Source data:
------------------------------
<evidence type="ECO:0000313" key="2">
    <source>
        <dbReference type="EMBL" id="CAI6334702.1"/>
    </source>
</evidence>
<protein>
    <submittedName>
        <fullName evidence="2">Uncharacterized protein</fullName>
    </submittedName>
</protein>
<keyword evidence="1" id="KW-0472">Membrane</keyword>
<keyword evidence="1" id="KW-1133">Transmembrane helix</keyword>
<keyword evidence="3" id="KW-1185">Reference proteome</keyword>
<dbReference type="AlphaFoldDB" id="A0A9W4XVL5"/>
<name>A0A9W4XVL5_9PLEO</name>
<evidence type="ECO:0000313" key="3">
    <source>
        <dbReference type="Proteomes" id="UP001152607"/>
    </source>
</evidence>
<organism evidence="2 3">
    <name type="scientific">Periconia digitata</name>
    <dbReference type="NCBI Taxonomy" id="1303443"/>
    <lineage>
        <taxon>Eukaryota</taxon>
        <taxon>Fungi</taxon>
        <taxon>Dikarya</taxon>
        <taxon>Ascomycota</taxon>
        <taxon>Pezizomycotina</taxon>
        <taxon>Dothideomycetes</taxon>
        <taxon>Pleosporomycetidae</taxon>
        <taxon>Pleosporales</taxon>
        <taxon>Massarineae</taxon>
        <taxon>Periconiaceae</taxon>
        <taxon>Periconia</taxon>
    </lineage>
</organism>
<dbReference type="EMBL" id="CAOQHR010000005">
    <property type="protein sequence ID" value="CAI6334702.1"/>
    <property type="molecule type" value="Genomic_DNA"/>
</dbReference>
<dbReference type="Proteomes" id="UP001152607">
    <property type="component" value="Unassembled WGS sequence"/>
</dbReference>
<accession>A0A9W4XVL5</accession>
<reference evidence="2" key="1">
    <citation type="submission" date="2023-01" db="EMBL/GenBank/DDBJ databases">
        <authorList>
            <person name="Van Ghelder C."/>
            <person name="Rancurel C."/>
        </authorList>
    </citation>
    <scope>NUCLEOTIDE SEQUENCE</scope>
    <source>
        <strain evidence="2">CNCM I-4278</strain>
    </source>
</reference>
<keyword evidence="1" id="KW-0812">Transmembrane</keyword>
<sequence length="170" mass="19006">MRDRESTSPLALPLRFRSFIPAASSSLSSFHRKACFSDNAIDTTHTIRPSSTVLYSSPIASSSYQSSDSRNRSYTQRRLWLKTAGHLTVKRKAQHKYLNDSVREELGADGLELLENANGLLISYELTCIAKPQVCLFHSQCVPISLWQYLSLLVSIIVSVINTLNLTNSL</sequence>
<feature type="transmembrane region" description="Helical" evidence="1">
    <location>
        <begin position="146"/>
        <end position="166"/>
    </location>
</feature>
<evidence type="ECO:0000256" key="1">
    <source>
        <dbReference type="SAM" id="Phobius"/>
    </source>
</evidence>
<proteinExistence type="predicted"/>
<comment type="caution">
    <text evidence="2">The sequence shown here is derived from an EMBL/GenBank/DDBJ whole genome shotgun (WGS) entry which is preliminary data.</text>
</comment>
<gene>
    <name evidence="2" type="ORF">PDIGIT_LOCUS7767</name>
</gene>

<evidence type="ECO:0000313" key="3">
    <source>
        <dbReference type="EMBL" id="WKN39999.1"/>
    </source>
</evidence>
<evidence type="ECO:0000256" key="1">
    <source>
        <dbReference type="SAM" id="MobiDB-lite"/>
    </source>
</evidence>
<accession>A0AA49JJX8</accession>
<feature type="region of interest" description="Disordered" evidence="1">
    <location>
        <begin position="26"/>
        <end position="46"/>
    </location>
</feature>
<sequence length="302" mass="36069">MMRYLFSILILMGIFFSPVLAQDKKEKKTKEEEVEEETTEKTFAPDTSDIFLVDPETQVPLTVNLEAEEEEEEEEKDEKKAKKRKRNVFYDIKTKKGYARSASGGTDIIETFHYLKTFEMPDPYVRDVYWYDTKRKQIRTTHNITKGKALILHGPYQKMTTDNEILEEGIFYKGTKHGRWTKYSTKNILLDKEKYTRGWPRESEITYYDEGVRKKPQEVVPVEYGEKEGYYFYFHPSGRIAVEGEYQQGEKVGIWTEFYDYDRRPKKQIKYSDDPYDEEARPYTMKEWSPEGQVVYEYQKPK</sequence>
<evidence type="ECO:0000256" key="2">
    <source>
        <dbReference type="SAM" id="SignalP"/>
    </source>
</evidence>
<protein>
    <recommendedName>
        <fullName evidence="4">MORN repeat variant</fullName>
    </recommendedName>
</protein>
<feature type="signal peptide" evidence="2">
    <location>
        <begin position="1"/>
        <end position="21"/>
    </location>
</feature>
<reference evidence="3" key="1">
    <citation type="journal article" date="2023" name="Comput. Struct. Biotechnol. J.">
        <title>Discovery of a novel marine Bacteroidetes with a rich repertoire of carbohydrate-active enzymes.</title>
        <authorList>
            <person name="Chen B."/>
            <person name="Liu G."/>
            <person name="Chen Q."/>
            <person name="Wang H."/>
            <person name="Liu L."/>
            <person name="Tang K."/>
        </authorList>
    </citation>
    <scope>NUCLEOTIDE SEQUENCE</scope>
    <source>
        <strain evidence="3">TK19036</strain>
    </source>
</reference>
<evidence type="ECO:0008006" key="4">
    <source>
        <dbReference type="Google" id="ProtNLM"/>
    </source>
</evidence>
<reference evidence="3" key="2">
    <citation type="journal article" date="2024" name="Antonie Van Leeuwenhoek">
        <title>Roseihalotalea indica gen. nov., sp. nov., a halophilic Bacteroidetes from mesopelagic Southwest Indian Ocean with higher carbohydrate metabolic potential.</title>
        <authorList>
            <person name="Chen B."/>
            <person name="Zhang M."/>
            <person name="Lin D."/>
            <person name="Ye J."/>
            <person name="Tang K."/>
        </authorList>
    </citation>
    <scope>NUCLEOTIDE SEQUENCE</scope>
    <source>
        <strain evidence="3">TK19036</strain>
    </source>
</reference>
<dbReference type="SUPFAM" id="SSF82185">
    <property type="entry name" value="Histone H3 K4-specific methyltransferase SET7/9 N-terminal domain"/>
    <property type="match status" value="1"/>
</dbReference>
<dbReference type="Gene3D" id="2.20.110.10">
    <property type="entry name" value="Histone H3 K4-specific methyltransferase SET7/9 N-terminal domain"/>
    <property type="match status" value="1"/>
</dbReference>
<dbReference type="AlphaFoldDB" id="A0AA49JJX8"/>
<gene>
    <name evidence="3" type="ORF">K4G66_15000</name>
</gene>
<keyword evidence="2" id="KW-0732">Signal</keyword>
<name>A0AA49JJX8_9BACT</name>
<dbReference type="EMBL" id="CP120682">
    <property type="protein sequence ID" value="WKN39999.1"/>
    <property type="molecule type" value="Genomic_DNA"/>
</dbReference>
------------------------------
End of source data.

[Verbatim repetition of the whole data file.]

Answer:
<evidence type="ECO:0000313" key="2">
    <source>
        <dbReference type="EMBL" id="CAI6334702.1"/>
    </source>
</evidence>
<protein>
    <submittedName>
        <fullName evidence="2">Uncharacterized protein</fullName>
    </submittedName>
</protein>
<keyword evidence="1" id="KW-0472">Membrane</keyword>
<keyword evidence="1" id="KW-1133">Transmembrane helix</keyword>
<keyword evidence="3" id="KW-1185">Reference proteome</keyword>
<dbReference type="AlphaFoldDB" id="A0A9W4XVL5"/>
<name>A0A9W4XVL5_9PLEO</name>
<evidence type="ECO:0000313" key="3">
    <source>
        <dbReference type="Proteomes" id="UP001152607"/>
    </source>
</evidence>
<organism evidence="2 3">
    <name type="scientific">Periconia digitata</name>
    <dbReference type="NCBI Taxonomy" id="1303443"/>
    <lineage>
        <taxon>Eukaryota</taxon>
        <taxon>Fungi</taxon>
        <taxon>Dikarya</taxon>
        <taxon>Ascomycota</taxon>
        <taxon>Pezizomycotina</taxon>
        <taxon>Dothideomycetes</taxon>
        <taxon>Pleosporomycetidae</taxon>
        <taxon>Pleosporales</taxon>
        <taxon>Massarineae</taxon>
        <taxon>Periconiaceae</taxon>
        <taxon>Periconia</taxon>
    </lineage>
</organism>
<dbReference type="EMBL" id="CAOQHR010000005">
    <property type="protein sequence ID" value="CAI6334702.1"/>
    <property type="molecule type" value="Genomic_DNA"/>
</dbReference>
<dbReference type="Proteomes" id="UP001152607">
    <property type="component" value="Unassembled WGS sequence"/>
</dbReference>
<accession>A0A9W4XVL5</accession>
<reference evidence="2" key="1">
    <citation type="submission" date="2023-01" db="EMBL/GenBank/DDBJ databases">
        <authorList>
            <person name="Van Ghelder C."/>
            <person name="Rancurel C."/>
        </authorList>
    </citation>
    <scope>NUCLEOTIDE SEQUENCE</scope>
    <source>
        <strain evidence="2">CNCM I-4278</strain>
    </source>
</reference>
<keyword evidence="1" id="KW-0812">Transmembrane</keyword>
<sequence length="170" mass="19006">MRDRESTSPLALPLRFRSFIPAASSSLSSFHRKACFSDNAIDTTHTIRPSSTVLYSSPIASSSYQSSDSRNRSYTQRRLWLKTAGHLTVKRKAQHKYLNDSVREELGADGLELLENANGLLISYELTCIAKPQVCLFHSQCVPISLWQYLSLLVSIIVSVINTLNLTNSL</sequence>
<feature type="transmembrane region" description="Helical" evidence="1">
    <location>
        <begin position="146"/>
        <end position="166"/>
    </location>
</feature>
<evidence type="ECO:0000256" key="1">
    <source>
        <dbReference type="SAM" id="Phobius"/>
    </source>
</evidence>
<proteinExistence type="predicted"/>
<comment type="caution">
    <text evidence="2">The sequence shown here is derived from an EMBL/GenBank/DDBJ whole genome shotgun (WGS) entry which is preliminary data.</text>
</comment>
<gene>
    <name evidence="2" type="ORF">PDIGIT_LOCUS7767</name>
</gene>

<evidence type="ECO:0000313" key="3">
    <source>
        <dbReference type="EMBL" id="WKN39999.1"/>
    </source>
</evidence>
<evidence type="ECO:0000256" key="1">
    <source>
        <dbReference type="SAM" id="MobiDB-lite"/>
    </source>
</evidence>
<accession>A0AA49JJX8</accession>
<feature type="region of interest" description="Disordered" evidence="1">
    <location>
        <begin position="26"/>
        <end position="46"/>
    </location>
</feature>
<sequence length="302" mass="36069">MMRYLFSILILMGIFFSPVLAQDKKEKKTKEEEVEEETTEKTFAPDTSDIFLVDPETQVPLTVNLEAEEEEEEEEKDEKKAKKRKRNVFYDIKTKKGYARSASGGTDIIETFHYLKTFEMPDPYVRDVYWYDTKRKQIRTTHNITKGKALILHGPYQKMTTDNEILEEGIFYKGTKHGRWTKYSTKNILLDKEKYTRGWPRESEITYYDEGVRKKPQEVVPVEYGEKEGYYFYFHPSGRIAVEGEYQQGEKVGIWTEFYDYDRRPKKQIKYSDDPYDEEARPYTMKEWSPEGQVVYEYQKPK</sequence>
<evidence type="ECO:0000256" key="2">
    <source>
        <dbReference type="SAM" id="SignalP"/>
    </source>
</evidence>
<protein>
    <recommendedName>
        <fullName evidence="4">MORN repeat variant</fullName>
    </recommendedName>
</protein>
<feature type="signal peptide" evidence="2">
    <location>
        <begin position="1"/>
        <end position="21"/>
    </location>
</feature>
<reference evidence="3" key="1">
    <citation type="journal article" date="2023" name="Comput. Struct. Biotechnol. J.">
        <title>Discovery of a novel marine Bacteroidetes with a rich repertoire of carbohydrate-active enzymes.</title>
        <authorList>
            <person name="Chen B."/>
            <person name="Liu G."/>
            <person name="Chen Q."/>
            <person name="Wang H."/>
            <person name="Liu L."/>
            <person name="Tang K."/>
        </authorList>
    </citation>
    <scope>NUCLEOTIDE SEQUENCE</scope>
    <source>
        <strain evidence="3">TK19036</strain>
    </source>
</reference>
<evidence type="ECO:0008006" key="4">
    <source>
        <dbReference type="Google" id="ProtNLM"/>
    </source>
</evidence>
<reference evidence="3" key="2">
    <citation type="journal article" date="2024" name="Antonie Van Leeuwenhoek">
        <title>Roseihalotalea indica gen. nov., sp. nov., a halophilic Bacteroidetes from mesopelagic Southwest Indian Ocean with higher carbohydrate metabolic potential.</title>
        <authorList>
            <person name="Chen B."/>
            <person name="Zhang M."/>
            <person name="Lin D."/>
            <person name="Ye J."/>
            <person name="Tang K."/>
        </authorList>
    </citation>
    <scope>NUCLEOTIDE SEQUENCE</scope>
    <source>
        <strain evidence="3">TK19036</strain>
    </source>
</reference>
<dbReference type="SUPFAM" id="SSF82185">
    <property type="entry name" value="Histone H3 K4-specific methyltransferase SET7/9 N-terminal domain"/>
    <property type="match status" value="1"/>
</dbReference>
<dbReference type="Gene3D" id="2.20.110.10">
    <property type="entry name" value="Histone H3 K4-specific methyltransferase SET7/9 N-terminal domain"/>
    <property type="match status" value="1"/>
</dbReference>
<dbReference type="AlphaFoldDB" id="A0AA49JJX8"/>
<gene>
    <name evidence="3" type="ORF">K4G66_15000</name>
</gene>
<keyword evidence="2" id="KW-0732">Signal</keyword>
<name>A0AA49JJX8_9BACT</name>
<dbReference type="EMBL" id="CP120682">
    <property type="protein sequence ID" value="WKN39999.1"/>
    <property type="molecule type" value="Genomic_DNA"/>
</dbReference>